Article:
Melanie McDonagh

Tim Farron and the great liberal witch hunt

Tim Farron and the great liberal witch hunt
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Happy now, everyone? David Baddiel? David Walliams? Our friend Owen Jones, the Guardian’s conscience keeper? And, not least Tory MP Nigel Evans.

After being subjected to an inquisition on telly – courtesy of Channel 4’s Cathy Newman – about whether he does or does not regard homosexuality as sin, then a co-ordinated dissing online, and finally a straight, menacing question from Nigel Evans in the Commons – 'does the Hon Gentleman think being gay is a sin?'-- Tim Farron has capitulated, given in, abandoned the attempt to keep his views on a matter of conscience to himself. 'So, I do not,' he said.

He was a bit red in the face as he said it, as you would, when you’ve had to prostitute your conscience, but the thing is done. He has done what his antagonists wanted, and proved at the same time that it is now impossible to hold a view of gay relations or gay marriage which differs in any respect from that approved by the guardians of the new public morals. It’s not enough to conform outwardly; you have to declare that you’re inwardly conforming too. It’s a disgusting, repellent, totalitarian spectacle. I can’t say I respect Tim Farron for having capitulated, but you can no more blame him than you can take issue with a schoolboy who’s been kicked around in the playground and then says exactly what his tormentors wanted as he staggers to his feet. So now, Mr Evans? Will that do?

Let’s rewind a bit. Mr Farron, a committed Christian, voted against gay marriage, which took a good deal of courage given the nature of his own party. He wasn’t just dissed about it but for refusing to say categorically that he does not consider homosexuality to be a sin, as bits of the Bible might suggest. He hasn’t been beastly to homosexuals; he hasn’t said or done anything to hurt anyone’s feelings; but that was not enough - oh no, you have to bare your conscience, and say right out that you absolutely abjure and detest the view of the matter taken by, say, the Archbishop of Canterbury.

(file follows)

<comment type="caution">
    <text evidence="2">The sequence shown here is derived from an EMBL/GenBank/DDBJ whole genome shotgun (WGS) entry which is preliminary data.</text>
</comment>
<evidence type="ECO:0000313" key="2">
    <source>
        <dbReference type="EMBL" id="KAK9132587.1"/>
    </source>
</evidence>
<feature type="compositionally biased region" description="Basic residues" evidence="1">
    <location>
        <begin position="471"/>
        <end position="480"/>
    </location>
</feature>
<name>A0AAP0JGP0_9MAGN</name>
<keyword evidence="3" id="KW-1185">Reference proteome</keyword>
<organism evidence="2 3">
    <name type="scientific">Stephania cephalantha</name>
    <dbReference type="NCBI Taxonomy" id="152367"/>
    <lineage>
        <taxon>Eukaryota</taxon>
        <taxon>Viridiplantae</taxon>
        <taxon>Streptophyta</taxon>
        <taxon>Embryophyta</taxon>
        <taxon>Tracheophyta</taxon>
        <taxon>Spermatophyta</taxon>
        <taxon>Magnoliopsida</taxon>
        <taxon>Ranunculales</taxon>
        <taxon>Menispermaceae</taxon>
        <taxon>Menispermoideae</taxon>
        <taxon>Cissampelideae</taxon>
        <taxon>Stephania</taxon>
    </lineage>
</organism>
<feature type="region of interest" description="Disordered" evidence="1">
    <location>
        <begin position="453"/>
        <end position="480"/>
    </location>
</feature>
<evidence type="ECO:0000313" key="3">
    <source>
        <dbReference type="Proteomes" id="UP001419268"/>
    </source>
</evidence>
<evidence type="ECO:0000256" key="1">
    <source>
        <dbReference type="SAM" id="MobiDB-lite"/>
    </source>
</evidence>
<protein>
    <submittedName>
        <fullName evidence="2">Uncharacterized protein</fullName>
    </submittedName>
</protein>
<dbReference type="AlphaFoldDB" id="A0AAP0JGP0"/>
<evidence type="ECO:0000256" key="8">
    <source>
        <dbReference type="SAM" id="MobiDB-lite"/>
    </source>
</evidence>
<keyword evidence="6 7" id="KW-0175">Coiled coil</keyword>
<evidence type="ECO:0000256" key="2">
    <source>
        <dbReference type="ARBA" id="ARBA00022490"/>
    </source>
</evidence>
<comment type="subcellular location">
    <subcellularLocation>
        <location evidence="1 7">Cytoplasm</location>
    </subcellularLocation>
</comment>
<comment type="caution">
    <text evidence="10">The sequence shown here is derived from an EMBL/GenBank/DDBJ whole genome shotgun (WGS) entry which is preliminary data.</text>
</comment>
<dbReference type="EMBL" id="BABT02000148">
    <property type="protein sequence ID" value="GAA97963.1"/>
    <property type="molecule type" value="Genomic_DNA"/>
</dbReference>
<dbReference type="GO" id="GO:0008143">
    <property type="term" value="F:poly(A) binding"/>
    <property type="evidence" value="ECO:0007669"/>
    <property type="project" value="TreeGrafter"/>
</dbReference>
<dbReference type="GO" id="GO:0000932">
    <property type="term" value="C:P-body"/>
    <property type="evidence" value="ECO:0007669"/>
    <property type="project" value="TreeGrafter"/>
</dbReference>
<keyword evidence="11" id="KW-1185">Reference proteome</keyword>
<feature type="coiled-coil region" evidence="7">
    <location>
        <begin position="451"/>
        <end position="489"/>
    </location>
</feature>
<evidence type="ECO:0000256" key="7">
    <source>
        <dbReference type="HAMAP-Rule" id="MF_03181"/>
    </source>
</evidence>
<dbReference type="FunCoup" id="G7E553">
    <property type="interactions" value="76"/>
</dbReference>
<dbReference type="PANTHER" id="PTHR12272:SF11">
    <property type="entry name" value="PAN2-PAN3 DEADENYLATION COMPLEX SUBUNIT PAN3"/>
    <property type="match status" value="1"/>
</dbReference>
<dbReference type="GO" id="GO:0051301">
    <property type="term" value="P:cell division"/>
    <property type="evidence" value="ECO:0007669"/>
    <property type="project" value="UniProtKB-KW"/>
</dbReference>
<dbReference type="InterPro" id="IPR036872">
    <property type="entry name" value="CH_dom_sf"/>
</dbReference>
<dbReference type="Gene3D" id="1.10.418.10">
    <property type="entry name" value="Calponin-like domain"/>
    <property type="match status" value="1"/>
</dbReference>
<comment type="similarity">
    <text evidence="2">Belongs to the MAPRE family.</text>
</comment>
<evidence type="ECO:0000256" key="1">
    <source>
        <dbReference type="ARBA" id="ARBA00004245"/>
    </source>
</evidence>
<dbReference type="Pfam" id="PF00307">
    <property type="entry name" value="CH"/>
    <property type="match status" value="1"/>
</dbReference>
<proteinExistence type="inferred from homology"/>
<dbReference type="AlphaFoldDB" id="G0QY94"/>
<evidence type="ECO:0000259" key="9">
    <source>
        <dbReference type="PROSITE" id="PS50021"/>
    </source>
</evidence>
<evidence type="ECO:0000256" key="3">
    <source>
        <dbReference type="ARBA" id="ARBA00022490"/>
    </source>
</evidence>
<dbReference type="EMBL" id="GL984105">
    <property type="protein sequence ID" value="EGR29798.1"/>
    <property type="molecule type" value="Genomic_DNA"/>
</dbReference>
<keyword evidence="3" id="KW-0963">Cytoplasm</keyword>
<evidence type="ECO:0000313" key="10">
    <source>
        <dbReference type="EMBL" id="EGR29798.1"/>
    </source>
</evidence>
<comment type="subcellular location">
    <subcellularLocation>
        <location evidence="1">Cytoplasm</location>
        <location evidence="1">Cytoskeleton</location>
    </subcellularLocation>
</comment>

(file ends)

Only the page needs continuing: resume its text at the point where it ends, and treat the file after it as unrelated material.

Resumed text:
On Channel 4 news, Cathy Newman asked him three times if he regarded homosexuality as a sin. Instead he declared that 'as a Liberal, I’m passionate about equality, about equal marriage and about equal rights for LGBT people, for fighting for LGBT rights, not just in this country but overseas. Just because I am a Christian it would be a bit boring for everybody to to spend the next weeks asking me to make theological announcements that I’m not going to make.' Not enough for Cathy, who went on to tweet that 'for fourth time, Tim Farron struggled to give me a clear answer on if it’s true he believes homosexuality is sinful.' What a fun game, Cathy. Why not torment him on abortion, too? He may also be unsound on the humanity of the foetus, a matter equally irrelevant to the bloody election.

Look, Tim Farron was not obliged to give Cathy Newman, Nigel Evans or anyone else a 'clear answer' about sin. It may, you know, be a matter which involves squaring scripture, conscience and liberal principles, something which may be unproblematic to Cathy N, who may not have time for all this, but for thoughtful and intelligent people it isn’t clear cut. You may have gay friends, you may value gay relationships, you may want those relationships to be as committed as heterosexual ones, but you may also believe that gay relationships are not morally the same as heterosexual relations – on the basis of the complementarity of the sexes, the procreative nature of heterosexuality, that sort of thing. About a decade or so ago, this would have been a normative view, not a weird one.

But these people don’t really do complexity or the difficulties of conscience. John McDonnell was prompted by Piers Morgan to declare that it would be 'appalling' if Tim Farron thinks homosexuality is a sin. Just stick to squaring access to the single market with control over immigration, why don’t you, John?

And then the celebs piled in. David Baddiel thinks Tim is a 'fundamentalist Christian homophobe'. David Walliams accuses him of 'intolerance and prejudice'. Oh and Sue Perkins, wouldn’t you know, tweeted Tim’s refusal to say whether or not he thought homosexuality sinful with the observation, 'It’s 2017'.

It’s like the circus, isn’t it? You’d think with an election on, the celebs would be getting themselves worked up about Europe, but they’ve always got time to spare to get stuck into a self-declared Christian. I never thought I’d sink to quoting Elizabeth 1 on not making windows into men’s souls, but it may be one for Tim to remember. In fact, trying to think of some analogy for this repellent gang-bang, the nearest I can come is the kind of questioning people had to undergo in the sixteenth century during the times of religious persecution; trying to tell the truth, but not the whole truth, under torture was the name of the game. They’ve won, of course. But maybe they haven’t gone far enough.

Being a Catholic of an old fashioned kind, I’m an expert on equivocation. So, I can quite see that 'being' homosexual is not a sin – that’s the way God makes lots of people – but perhaps homosexual acts might be considered wrong… or equating homosexual and heterosexual marriage might. So why stop at this humiliating recantation…why not dig deeper, Nige? Why not get him to recant, again and again, and to spell out just how he feels about homosexuality. You might not have humiliated the man enough, Sue, Cathy, David, David. Why stop at making him bare his conscience when you can probably take ownership of it.